July 02, 2017
Q&A With The Man Who Paddled 750 Miles To Alaska - R2AK
R2AK: A Q&A With Paddleboarder Karl Kruger
by Cecil Sanders
Imagine paddling 750 miles. Now imagine paddling standing up, with no support team and in the cold waters of the Gulf of Alaska from Port Townsend, WA, to Ketchikan, AK, in two weeks. Enter Karl Kruger, the first first person to complete the R2AK (Race to Alaska) on a stand-up paddle board (SUP). We reached out to Karl with a few questions.
CS: How long have you been stand-up paddle boarding? KK: I grew up paddling canoes, and have paddled SUP for 5 or 6 years now. CS: Was the R2AK your most difficult/arduous long journey on a board? KK: Absolutely, yes. CS: What was the scariest scenario you experienced during the race? KK: There were no scary experiences. There were only difficult experiences. Challenging experiences. Physically arduous experiences. But not scary. Every day had its very own unique version of hard. Crossing Dixon entrance was not my longest day in terms of mileage, but it was my most difficult day in terms of the wind and water conditions, and the duration of paddling. It was a fourteen hour paddling day, and the day before I finished the race, but I was never scared Just working. CS: What are your other interests? KK: I grew up in the outdoors canoeing, hiking, and climbing rock, ice and alpine mountain. I also raced on skis and snowboard, windsurfed, and sailed. I found surfing about ten years ago, and then about 5-6 years ago moved into SUP and SUP surfing. My wife and I run a sailing charter business, so sailing is still a very active pursuit in my life. CS: Any specific motivation help get you through the race? KK: I have a real distaste for failure. I was in it for the experience, and wanted to experience all this coast could offer. So in that sense, I was ready for each day and what it held. I wanted to embrace it. Embracing it allows you to move through it, both the highs and the lows. CS: Will you be on a SUP in the R2AK in 2018? KK: Nope. I’m going to be on a fast sailboat. I’ve been asked if—having experience this—would I do it again. And I would. But I don’t need to. If I do the race again I’d like to experience it in a new way.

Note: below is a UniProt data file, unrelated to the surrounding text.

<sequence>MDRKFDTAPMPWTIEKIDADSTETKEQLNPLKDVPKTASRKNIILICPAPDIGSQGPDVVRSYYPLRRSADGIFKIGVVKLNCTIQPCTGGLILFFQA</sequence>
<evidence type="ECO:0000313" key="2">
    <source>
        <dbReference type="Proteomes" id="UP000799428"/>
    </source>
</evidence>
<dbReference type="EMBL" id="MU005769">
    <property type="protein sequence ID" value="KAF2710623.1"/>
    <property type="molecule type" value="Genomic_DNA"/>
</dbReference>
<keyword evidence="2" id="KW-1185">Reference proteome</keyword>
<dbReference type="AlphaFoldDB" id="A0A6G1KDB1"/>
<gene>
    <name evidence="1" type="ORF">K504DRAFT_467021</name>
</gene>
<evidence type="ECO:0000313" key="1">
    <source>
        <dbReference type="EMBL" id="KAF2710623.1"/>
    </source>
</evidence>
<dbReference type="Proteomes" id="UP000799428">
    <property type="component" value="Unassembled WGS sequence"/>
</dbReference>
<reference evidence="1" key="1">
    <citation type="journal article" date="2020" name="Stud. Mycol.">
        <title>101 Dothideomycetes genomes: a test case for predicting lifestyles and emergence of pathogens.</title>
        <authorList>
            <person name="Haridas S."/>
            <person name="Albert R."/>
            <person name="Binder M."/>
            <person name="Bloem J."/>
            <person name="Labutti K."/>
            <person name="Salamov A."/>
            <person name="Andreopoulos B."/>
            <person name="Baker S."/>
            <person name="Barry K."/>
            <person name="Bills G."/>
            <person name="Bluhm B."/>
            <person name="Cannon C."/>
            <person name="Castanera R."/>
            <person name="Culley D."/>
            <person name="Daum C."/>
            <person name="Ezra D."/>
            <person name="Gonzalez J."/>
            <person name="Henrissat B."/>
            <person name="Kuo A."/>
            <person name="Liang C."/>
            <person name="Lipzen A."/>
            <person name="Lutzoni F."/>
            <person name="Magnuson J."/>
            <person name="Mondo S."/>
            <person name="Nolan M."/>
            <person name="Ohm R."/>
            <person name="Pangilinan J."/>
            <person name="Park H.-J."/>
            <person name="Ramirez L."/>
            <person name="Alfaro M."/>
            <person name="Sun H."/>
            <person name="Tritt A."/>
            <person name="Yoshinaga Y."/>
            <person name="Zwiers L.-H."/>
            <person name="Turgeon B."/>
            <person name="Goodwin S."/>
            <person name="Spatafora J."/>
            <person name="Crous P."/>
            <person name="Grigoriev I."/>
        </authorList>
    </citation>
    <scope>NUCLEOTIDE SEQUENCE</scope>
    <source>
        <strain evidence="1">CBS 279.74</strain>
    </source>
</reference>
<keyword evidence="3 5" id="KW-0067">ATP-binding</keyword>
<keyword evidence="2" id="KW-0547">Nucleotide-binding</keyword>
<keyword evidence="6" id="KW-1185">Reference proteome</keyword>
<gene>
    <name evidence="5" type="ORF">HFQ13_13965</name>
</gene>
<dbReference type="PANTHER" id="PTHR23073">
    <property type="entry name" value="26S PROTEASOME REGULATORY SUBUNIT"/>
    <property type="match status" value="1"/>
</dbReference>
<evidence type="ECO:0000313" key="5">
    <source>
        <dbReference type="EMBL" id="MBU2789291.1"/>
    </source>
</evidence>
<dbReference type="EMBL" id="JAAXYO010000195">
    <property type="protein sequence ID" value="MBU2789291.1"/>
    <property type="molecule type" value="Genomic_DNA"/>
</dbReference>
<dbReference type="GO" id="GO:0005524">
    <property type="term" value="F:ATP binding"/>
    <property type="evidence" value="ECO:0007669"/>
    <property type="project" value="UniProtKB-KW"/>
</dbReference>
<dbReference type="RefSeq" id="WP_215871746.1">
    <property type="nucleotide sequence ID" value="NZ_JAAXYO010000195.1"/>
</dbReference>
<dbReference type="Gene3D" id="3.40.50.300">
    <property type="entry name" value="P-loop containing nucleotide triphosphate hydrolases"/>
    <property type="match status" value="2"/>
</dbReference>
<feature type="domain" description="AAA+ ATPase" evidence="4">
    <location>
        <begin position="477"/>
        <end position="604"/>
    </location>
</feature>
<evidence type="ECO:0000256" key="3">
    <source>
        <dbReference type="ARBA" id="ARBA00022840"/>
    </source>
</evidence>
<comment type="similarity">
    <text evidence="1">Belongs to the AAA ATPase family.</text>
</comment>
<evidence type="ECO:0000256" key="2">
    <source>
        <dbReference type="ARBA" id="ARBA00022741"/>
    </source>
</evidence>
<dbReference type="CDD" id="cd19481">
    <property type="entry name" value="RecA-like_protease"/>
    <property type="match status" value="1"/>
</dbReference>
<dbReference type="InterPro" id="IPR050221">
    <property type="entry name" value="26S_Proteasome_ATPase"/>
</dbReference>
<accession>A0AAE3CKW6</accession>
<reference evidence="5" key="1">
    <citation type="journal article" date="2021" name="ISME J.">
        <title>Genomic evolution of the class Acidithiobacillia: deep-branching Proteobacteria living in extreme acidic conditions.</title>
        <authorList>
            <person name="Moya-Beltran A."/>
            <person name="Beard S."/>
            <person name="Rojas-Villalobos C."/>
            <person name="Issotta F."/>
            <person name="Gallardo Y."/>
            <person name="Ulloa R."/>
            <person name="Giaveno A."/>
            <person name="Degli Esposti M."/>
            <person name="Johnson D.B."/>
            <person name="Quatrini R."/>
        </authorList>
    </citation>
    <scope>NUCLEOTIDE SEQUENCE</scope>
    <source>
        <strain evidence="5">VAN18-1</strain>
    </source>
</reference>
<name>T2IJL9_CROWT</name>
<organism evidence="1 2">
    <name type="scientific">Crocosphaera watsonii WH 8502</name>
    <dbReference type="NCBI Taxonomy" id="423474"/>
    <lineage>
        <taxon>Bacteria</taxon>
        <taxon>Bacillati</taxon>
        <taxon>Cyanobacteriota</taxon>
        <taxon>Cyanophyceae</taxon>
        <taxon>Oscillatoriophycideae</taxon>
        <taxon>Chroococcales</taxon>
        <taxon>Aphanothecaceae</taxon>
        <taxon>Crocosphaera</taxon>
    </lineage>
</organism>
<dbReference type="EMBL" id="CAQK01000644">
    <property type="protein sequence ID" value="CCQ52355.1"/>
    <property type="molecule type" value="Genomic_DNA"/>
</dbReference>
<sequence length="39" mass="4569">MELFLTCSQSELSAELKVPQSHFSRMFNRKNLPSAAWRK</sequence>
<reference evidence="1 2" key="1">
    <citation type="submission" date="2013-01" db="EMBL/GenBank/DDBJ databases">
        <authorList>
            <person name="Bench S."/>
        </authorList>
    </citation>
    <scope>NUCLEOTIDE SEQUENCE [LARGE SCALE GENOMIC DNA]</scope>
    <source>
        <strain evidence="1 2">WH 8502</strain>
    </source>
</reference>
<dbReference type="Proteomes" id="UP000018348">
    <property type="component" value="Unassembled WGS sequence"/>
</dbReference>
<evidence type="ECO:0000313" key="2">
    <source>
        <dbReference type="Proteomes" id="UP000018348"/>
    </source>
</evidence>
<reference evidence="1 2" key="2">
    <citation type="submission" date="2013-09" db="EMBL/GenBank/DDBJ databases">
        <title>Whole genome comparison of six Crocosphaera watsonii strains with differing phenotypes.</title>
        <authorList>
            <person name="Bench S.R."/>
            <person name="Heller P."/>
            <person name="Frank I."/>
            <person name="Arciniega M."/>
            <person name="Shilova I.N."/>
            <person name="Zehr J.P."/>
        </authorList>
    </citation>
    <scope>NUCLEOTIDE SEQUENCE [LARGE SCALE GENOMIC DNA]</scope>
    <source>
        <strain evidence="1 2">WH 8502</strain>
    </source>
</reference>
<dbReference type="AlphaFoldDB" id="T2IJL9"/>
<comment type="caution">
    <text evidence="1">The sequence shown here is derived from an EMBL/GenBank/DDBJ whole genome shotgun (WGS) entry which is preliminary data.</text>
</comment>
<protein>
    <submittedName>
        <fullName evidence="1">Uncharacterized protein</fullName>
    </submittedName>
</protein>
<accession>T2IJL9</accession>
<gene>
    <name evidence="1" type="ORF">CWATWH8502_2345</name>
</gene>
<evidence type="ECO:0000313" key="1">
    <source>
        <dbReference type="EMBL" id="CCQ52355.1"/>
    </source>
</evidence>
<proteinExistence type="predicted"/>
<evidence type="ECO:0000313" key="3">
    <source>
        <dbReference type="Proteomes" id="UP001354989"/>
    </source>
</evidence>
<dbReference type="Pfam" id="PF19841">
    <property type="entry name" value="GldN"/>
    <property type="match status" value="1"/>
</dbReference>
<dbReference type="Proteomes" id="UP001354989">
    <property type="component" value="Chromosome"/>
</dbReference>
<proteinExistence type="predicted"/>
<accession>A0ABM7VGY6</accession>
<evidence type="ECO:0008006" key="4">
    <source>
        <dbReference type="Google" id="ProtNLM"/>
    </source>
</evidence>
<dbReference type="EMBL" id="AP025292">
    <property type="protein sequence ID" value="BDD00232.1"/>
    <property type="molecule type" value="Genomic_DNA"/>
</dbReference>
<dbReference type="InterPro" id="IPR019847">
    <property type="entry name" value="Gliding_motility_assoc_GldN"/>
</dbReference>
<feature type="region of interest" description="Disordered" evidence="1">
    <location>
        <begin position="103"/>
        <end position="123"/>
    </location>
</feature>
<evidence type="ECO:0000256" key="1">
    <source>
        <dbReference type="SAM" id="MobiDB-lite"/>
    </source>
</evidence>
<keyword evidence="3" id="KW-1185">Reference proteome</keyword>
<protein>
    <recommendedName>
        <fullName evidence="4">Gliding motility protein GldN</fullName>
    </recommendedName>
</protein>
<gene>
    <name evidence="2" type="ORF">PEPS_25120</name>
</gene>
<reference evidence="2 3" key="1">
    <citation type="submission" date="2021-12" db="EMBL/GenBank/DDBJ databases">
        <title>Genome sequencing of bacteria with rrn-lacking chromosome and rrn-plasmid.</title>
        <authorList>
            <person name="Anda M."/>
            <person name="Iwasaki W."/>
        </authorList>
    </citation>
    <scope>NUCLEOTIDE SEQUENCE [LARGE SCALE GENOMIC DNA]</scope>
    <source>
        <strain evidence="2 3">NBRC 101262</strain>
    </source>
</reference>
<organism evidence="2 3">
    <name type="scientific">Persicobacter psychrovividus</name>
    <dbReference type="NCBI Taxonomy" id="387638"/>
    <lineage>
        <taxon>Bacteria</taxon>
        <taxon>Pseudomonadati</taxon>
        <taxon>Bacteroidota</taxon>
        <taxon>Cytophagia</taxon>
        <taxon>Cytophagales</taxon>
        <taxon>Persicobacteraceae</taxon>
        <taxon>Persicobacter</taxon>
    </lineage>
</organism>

Karl Kruger on SUP in the 2017 R2AK. | Credit: Liv von Oelreich
Sunny weather during the 2017 R2AK. | Credit: Katrina Zoë Norbom
Gear strapped onto board in dry bags. | Credit: Katrina Zoë Norbom
Karl Kruger on a SUP. | Credit: Liv von Oelreich
Karl Kruger, his wife Jessica and daughter Dagny at R2AK finish line. | Credit: Zach Carver
Karl Kruger finishes in Ketchikan | Credit: Zach Carver
Click here to learn more about the Race2AK. If you enjoyed this article, check out "Kayaking Resurrection Bay."
Just wow…..my grandfather brought many seiners through those waters and I took an 950 foot cargo ship through and saw big trawlers and thought they looked like corks, I can’t imagine what a board would look like …. what an amazing journey! Congratulations on a huge accomplishment!
Harriett fenerty April 17, 2021
This is one hard-assed event, and not for the weak. My hat’s off to all who have participated, past, present, failed or finished. If I were younger, I’d go for it at least once, LOL! Keep chasing your dreams and challenges.
Margie S. April 17, 2021
That is an outstanding accomplishment.
Bob April 17, 2021